The Highbury Wildlife Garden centres round a small garden in North London, the humans and wildlife who use it, the local nature reserve and the neighbourhood. And its past, from dinosaurs to Vikings & a great deal more.


Even if you don’t live in Highbury, please read on. There may be something you can do to help your local wildlife. You may be able to link your windowbox, balcony or garden with nearby gardens or parks, so wildlife already using those spaces can move into your own patch. Or perhaps you can influence someone else. Have a look at some of the websites, groups and books that have inspired us.


This website was first published in May 2013. Some things have changed with time and the seasons. Our plants get a write-up – we share their triumphs & disasters with you. We do not use pesticides or slug pellets, & are always looking out for plants that are good for pollinators but resilient in this garden. Where we have lost plants with importance to wildlife, their pages and photos remain. Our latest newcomer, Salvia ‘Hotlips’, was discovered by mice who ate all the flowers. Now relocated & recovering, it will be soon be a featured flower on our Bees’ Favourites’ page.


keirgarden-optA neatened version of the garden, done in December 2010 from photos…

Never mind the perspective, feel the wildlife! As Tiggy, the garden guardian, dreams of past battles, Starlings indulge themselves in the birdbath & a giant Snail slithers past. Two Woodpigeons investigate food – on the high table and under it.  A Squirrel sits quietly. Bluetits, Chaffinch, Great Tits and Goldfinch look for food in the seed feeders or on the Damson tree’s branches. A Sparrow perches on the trellis, a Robin sits in the Bay tree and a Ghost Mouse hides in the brickwork. On one Avocado leaf, a Speckled Wood butterfly basks in summer warmth. &  Magpies are part of the scene, where they usually drive away everyone except cats and squirrels…

GARDEN1 - Garden flat view with Verbascum Olympicum, Helenium, Potentilla in bloom, 19th July 2011


This is the view from the Garden Flat. Roger, our gardener, called it a stage set. The actors come and go; many of them have flown or been blown our way from Gillespie Park, the Local Nature Reserve down the road.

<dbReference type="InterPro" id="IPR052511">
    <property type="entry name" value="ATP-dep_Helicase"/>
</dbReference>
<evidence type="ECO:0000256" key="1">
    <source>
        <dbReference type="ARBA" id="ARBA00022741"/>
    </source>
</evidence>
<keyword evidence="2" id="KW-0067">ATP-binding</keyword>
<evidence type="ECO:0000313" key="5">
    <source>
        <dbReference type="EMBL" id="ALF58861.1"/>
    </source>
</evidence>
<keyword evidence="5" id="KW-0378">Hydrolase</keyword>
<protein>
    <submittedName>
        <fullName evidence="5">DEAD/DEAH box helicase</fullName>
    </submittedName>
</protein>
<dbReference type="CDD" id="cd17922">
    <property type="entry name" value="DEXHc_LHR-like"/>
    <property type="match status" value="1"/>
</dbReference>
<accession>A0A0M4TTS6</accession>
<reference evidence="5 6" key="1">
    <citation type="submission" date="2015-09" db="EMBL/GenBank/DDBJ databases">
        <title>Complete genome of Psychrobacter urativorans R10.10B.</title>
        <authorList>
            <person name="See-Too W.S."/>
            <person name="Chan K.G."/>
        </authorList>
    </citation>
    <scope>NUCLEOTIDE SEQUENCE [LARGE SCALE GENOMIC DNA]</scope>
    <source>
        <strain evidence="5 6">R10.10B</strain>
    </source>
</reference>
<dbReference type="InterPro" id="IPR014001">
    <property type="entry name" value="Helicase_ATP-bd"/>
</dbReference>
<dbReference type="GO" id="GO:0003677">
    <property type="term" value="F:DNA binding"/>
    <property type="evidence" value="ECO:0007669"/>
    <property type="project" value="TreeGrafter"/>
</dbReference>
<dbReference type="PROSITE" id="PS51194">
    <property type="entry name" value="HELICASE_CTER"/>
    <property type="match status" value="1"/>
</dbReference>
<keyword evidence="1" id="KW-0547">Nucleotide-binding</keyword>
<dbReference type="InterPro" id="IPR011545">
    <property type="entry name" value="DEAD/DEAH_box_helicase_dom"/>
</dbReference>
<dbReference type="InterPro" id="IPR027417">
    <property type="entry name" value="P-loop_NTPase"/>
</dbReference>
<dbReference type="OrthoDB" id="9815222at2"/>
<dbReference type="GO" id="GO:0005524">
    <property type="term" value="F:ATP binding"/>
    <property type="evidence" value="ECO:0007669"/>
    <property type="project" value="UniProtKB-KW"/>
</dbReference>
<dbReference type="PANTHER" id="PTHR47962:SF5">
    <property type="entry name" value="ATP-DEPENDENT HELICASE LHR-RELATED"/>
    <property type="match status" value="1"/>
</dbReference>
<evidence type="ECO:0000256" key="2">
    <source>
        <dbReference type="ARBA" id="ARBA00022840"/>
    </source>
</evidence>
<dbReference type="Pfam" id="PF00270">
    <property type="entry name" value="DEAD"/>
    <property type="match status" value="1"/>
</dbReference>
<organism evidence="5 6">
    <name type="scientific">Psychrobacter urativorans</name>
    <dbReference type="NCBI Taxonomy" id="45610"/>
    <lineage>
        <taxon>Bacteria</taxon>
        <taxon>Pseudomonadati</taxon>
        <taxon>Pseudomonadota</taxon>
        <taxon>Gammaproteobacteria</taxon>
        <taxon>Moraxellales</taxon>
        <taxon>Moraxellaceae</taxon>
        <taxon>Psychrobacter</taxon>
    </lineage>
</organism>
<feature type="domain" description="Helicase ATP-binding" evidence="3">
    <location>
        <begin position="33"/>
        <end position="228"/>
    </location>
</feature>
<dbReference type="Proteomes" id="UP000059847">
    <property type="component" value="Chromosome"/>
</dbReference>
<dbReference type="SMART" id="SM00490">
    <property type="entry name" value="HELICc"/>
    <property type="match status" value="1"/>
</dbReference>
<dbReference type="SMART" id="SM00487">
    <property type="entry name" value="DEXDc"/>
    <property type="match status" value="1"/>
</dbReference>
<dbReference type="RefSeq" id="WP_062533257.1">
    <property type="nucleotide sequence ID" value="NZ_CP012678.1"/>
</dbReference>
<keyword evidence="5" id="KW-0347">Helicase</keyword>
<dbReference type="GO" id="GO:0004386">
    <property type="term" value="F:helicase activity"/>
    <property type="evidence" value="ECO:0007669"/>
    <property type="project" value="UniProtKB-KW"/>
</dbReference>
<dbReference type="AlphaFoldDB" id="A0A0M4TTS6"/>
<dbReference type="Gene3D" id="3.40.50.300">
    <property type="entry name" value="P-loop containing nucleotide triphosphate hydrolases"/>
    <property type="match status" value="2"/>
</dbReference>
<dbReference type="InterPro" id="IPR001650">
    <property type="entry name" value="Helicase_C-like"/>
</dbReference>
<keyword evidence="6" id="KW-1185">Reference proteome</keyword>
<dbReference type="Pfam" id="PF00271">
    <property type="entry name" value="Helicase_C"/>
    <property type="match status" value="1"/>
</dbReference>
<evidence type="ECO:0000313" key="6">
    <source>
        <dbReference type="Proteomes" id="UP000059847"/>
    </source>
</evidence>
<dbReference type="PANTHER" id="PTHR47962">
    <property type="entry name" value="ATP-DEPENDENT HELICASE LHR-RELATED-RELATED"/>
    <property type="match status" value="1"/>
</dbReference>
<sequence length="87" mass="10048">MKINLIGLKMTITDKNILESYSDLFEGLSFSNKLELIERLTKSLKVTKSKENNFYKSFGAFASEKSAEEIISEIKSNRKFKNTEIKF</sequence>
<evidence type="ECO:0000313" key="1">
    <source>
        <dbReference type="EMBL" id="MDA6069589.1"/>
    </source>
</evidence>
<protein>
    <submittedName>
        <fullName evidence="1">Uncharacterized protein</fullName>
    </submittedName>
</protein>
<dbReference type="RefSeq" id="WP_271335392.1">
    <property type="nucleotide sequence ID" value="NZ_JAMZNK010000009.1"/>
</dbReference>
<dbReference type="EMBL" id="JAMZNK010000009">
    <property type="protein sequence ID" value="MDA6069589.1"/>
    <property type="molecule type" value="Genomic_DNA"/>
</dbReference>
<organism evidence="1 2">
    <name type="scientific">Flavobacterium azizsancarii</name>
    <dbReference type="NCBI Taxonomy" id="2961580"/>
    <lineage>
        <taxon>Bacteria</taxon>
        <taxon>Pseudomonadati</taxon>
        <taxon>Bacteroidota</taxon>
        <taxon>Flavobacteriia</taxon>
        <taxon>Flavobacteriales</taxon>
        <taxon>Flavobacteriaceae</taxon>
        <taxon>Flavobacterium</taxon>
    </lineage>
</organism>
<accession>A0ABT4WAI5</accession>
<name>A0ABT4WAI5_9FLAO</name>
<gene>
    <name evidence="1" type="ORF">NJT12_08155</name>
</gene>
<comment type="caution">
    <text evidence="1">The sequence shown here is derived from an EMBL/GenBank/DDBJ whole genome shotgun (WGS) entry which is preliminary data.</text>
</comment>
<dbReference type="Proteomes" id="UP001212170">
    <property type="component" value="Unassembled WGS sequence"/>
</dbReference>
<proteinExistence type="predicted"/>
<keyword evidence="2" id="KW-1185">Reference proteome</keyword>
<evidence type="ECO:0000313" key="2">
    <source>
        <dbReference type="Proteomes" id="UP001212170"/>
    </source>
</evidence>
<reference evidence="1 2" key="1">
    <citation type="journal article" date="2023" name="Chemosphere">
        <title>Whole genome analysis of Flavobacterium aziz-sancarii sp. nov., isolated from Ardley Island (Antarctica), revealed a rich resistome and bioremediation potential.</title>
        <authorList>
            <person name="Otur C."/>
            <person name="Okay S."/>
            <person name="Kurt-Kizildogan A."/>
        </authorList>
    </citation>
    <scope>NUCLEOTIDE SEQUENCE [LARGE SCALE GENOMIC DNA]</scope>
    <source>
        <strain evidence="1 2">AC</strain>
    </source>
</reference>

Conservation Rangers at its Islington Ecology Centre plant and manage native trees, shrubs and wildflowers, encouraging biodiversity and sharing what they know with the public. Locals join the team on Thursdays, working at nearby Parkland Walk, tiny Barnsbury Wood, or Gillespie Park itself.

Local gardener Naomi Schillinger has a website: , which tells of communal gardening on and around nearby Ambler Road. Neighbours, with the help of a Council grant, grow fruit and veg in canvas bags which sit in their front gardens. Well done to them.


This garden is different. Here we try to put creatures first wherever possible. It soon became clear that growing food for humans would be a problem; even growing plants with wildlife in mind is unpredictable. Plans and planting can be scuppered by a cold spell of frost… in winter, any plant thrusting its tendrils above ground level may have them nibbled away. Bulbs and seeds are eaten.

But seeing wildlife interact with our garden makes up for any disappointments. The flight of the pollinators, bats flying overhead at dusk or the quiet warble of a robin – all priceless moments. We know that, in our own small way, we are helping these creatures survive in the city… the entertainment they provide is a bonus.

*** Urban wildlife: Some of the wildflowers we have managed to grow here may be unwelcome elsewhere, even reviled as noxious weeds. Some of the insects who visit our garden may be pests in other places. And some creatures we have come to accept as part of North London’s biodiversity may be seen as vermin in the countryside.

A pest to us can be somebody else’s dinner.’
John Chambers, Wild Flower Gardening, WI Books

WEBSITE - Highbury Jurassic dino closeup

TIGG3 on dustbin

Gillespie Park frog mosaic


WEBSITE - The Battle for Tolla's Hill - Saxon defender

Insect - Forest Shieldbug (Pentatoma rufipes) on blue table, 3rd Sep 2012

WPL3 Purple Loosestrife, 3 spires in fern bed with spent Meadowsweet

VicBrk1 Old Victorian bricks


xParkland Walk, the Spriggan b




Like the garden itself, this website is steadily evolving.